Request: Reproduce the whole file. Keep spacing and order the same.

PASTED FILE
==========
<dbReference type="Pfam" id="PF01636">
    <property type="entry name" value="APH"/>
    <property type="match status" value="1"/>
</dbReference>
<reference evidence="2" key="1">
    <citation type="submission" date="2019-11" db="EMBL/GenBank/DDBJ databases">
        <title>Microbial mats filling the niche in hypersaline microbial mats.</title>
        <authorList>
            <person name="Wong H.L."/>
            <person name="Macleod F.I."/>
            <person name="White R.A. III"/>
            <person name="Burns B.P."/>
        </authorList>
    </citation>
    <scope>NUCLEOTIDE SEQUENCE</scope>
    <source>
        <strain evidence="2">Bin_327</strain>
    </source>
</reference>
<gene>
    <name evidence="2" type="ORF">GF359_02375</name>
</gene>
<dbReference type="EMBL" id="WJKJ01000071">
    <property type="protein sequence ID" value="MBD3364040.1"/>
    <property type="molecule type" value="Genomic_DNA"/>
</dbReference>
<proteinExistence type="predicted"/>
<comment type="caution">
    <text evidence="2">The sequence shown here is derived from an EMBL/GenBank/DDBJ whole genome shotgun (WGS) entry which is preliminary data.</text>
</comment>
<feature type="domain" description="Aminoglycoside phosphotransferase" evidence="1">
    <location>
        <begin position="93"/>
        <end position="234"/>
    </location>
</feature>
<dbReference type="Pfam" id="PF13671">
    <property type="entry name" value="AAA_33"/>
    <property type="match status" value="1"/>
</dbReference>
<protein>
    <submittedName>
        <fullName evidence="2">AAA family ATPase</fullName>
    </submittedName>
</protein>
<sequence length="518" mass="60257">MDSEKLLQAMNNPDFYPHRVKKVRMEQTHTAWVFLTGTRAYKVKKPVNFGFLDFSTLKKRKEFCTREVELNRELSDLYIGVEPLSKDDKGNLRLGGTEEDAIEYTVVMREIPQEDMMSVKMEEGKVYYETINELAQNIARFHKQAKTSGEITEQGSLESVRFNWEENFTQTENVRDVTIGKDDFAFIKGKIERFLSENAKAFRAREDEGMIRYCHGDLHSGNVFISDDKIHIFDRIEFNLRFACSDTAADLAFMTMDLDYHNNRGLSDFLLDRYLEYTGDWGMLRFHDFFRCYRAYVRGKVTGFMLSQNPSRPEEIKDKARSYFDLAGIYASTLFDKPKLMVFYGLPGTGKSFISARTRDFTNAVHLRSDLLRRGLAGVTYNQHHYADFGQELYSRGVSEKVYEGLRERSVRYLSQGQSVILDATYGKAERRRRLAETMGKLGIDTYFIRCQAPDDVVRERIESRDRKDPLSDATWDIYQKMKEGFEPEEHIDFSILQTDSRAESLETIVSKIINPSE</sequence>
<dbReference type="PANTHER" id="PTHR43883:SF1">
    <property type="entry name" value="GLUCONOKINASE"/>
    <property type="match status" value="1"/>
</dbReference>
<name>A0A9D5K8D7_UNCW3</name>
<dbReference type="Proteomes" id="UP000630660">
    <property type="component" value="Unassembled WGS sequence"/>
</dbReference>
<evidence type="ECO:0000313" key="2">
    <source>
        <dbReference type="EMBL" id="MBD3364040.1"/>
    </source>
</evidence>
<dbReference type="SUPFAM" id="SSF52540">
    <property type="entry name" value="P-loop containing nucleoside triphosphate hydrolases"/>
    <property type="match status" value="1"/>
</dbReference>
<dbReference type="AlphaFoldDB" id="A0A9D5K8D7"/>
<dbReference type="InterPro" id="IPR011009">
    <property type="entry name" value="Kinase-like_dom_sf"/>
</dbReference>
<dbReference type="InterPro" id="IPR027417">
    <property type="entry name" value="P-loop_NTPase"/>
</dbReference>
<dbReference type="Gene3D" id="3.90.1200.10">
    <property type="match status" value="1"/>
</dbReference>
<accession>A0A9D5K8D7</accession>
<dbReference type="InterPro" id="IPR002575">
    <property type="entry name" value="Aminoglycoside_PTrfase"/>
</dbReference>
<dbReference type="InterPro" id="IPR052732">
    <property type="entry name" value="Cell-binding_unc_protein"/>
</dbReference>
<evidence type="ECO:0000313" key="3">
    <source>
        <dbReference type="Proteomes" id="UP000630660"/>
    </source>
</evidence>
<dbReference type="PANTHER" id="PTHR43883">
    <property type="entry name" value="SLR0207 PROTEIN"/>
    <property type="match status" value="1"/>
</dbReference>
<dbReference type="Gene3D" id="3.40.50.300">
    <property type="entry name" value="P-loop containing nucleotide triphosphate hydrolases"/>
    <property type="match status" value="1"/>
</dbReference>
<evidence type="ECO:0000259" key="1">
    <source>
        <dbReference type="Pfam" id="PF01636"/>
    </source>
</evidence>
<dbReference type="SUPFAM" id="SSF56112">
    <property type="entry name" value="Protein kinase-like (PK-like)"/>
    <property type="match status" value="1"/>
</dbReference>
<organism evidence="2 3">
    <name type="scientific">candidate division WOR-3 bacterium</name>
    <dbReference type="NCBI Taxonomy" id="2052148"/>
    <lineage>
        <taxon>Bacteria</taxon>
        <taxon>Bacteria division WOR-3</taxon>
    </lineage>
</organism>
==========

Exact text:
<dbReference type="Pfam" id="PF01636">
    <property type="entry name" value="APH"/>
    <property type="match status" value="1"/>
</dbReference>
<reference evidence="2" key="1">
    <citation type="submission" date="2019-11" db="EMBL/GenBank/DDBJ databases">
        <title>Microbial mats filling the niche in hypersaline microbial mats.</title>
        <authorList>
            <person name="Wong H.L."/>
            <person name="Macleod F.I."/>
            <person name="White R.A. III"/>
            <person name="Burns B.P."/>
        </authorList>
    </citation>
    <scope>NUCLEOTIDE SEQUENCE</scope>
    <source>
        <strain evidence="2">Bin_327</strain>
    </source>
</reference>
<gene>
    <name evidence="2" type="ORF">GF359_02375</name>
</gene>
<dbReference type="EMBL" id="WJKJ01000071">
    <property type="protein sequence ID" value="MBD3364040.1"/>
    <property type="molecule type" value="Genomic_DNA"/>
</dbReference>
<proteinExistence type="predicted"/>
<comment type="caution">
    <text evidence="2">The sequence shown here is derived from an EMBL/GenBank/DDBJ whole genome shotgun (WGS) entry which is preliminary data.</text>
</comment>
<feature type="domain" description="Aminoglycoside phosphotransferase" evidence="1">
    <location>
        <begin position="93"/>
        <end position="234"/>
    </location>
</feature>
<dbReference type="Pfam" id="PF13671">
    <property type="entry name" value="AAA_33"/>
    <property type="match status" value="1"/>
</dbReference>
<protein>
    <submittedName>
        <fullName evidence="2">AAA family ATPase</fullName>
    </submittedName>
</protein>
<sequence length="518" mass="60257">MDSEKLLQAMNNPDFYPHRVKKVRMEQTHTAWVFLTGTRAYKVKKPVNFGFLDFSTLKKRKEFCTREVELNRELSDLYIGVEPLSKDDKGNLRLGGTEEDAIEYTVVMREIPQEDMMSVKMEEGKVYYETINELAQNIARFHKQAKTSGEITEQGSLESVRFNWEENFTQTENVRDVTIGKDDFAFIKGKIERFLSENAKAFRAREDEGMIRYCHGDLHSGNVFISDDKIHIFDRIEFNLRFACSDTAADLAFMTMDLDYHNNRGLSDFLLDRYLEYTGDWGMLRFHDFFRCYRAYVRGKVTGFMLSQNPSRPEEIKDKARSYFDLAGIYASTLFDKPKLMVFYGLPGTGKSFISARTRDFTNAVHLRSDLLRRGLAGVTYNQHHYADFGQELYSRGVSEKVYEGLRERSVRYLSQGQSVILDATYGKAERRRRLAETMGKLGIDTYFIRCQAPDDVVRERIESRDRKDPLSDATWDIYQKMKEGFEPEEHIDFSILQTDSRAESLETIVSKIINPSE</sequence>
<dbReference type="PANTHER" id="PTHR43883:SF1">
    <property type="entry name" value="GLUCONOKINASE"/>
    <property type="match status" value="1"/>
</dbReference>
<name>A0A9D5K8D7_UNCW3</name>
<dbReference type="Proteomes" id="UP000630660">
    <property type="component" value="Unassembled WGS sequence"/>
</dbReference>
<evidence type="ECO:0000313" key="2">
    <source>
        <dbReference type="EMBL" id="MBD3364040.1"/>
    </source>
</evidence>
<dbReference type="SUPFAM" id="SSF52540">
    <property type="entry name" value="P-loop containing nucleoside triphosphate hydrolases"/>
    <property type="match status" value="1"/>
</dbReference>
<dbReference type="AlphaFoldDB" id="A0A9D5K8D7"/>
<dbReference type="InterPro" id="IPR011009">
    <property type="entry name" value="Kinase-like_dom_sf"/>
</dbReference>
<dbReference type="InterPro" id="IPR027417">
    <property type="entry name" value="P-loop_NTPase"/>
</dbReference>
<dbReference type="Gene3D" id="3.90.1200.10">
    <property type="match status" value="1"/>
</dbReference>
<accession>A0A9D5K8D7</accession>
<dbReference type="InterPro" id="IPR002575">
    <property type="entry name" value="Aminoglycoside_PTrfase"/>
</dbReference>
<dbReference type="InterPro" id="IPR052732">
    <property type="entry name" value="Cell-binding_unc_protein"/>
</dbReference>
<evidence type="ECO:0000313" key="3">
    <source>
        <dbReference type="Proteomes" id="UP000630660"/>
    </source>
</evidence>
<dbReference type="PANTHER" id="PTHR43883">
    <property type="entry name" value="SLR0207 PROTEIN"/>
    <property type="match status" value="1"/>
</dbReference>
<dbReference type="Gene3D" id="3.40.50.300">
    <property type="entry name" value="P-loop containing nucleotide triphosphate hydrolases"/>
    <property type="match status" value="1"/>
</dbReference>
<evidence type="ECO:0000259" key="1">
    <source>
        <dbReference type="Pfam" id="PF01636"/>
    </source>
</evidence>
<dbReference type="SUPFAM" id="SSF56112">
    <property type="entry name" value="Protein kinase-like (PK-like)"/>
    <property type="match status" value="1"/>
</dbReference>
<organism evidence="2 3">
    <name type="scientific">candidate division WOR-3 bacterium</name>
    <dbReference type="NCBI Taxonomy" id="2052148"/>
    <lineage>
        <taxon>Bacteria</taxon>
        <taxon>Bacteria division WOR-3</taxon>
    </lineage>
</organism>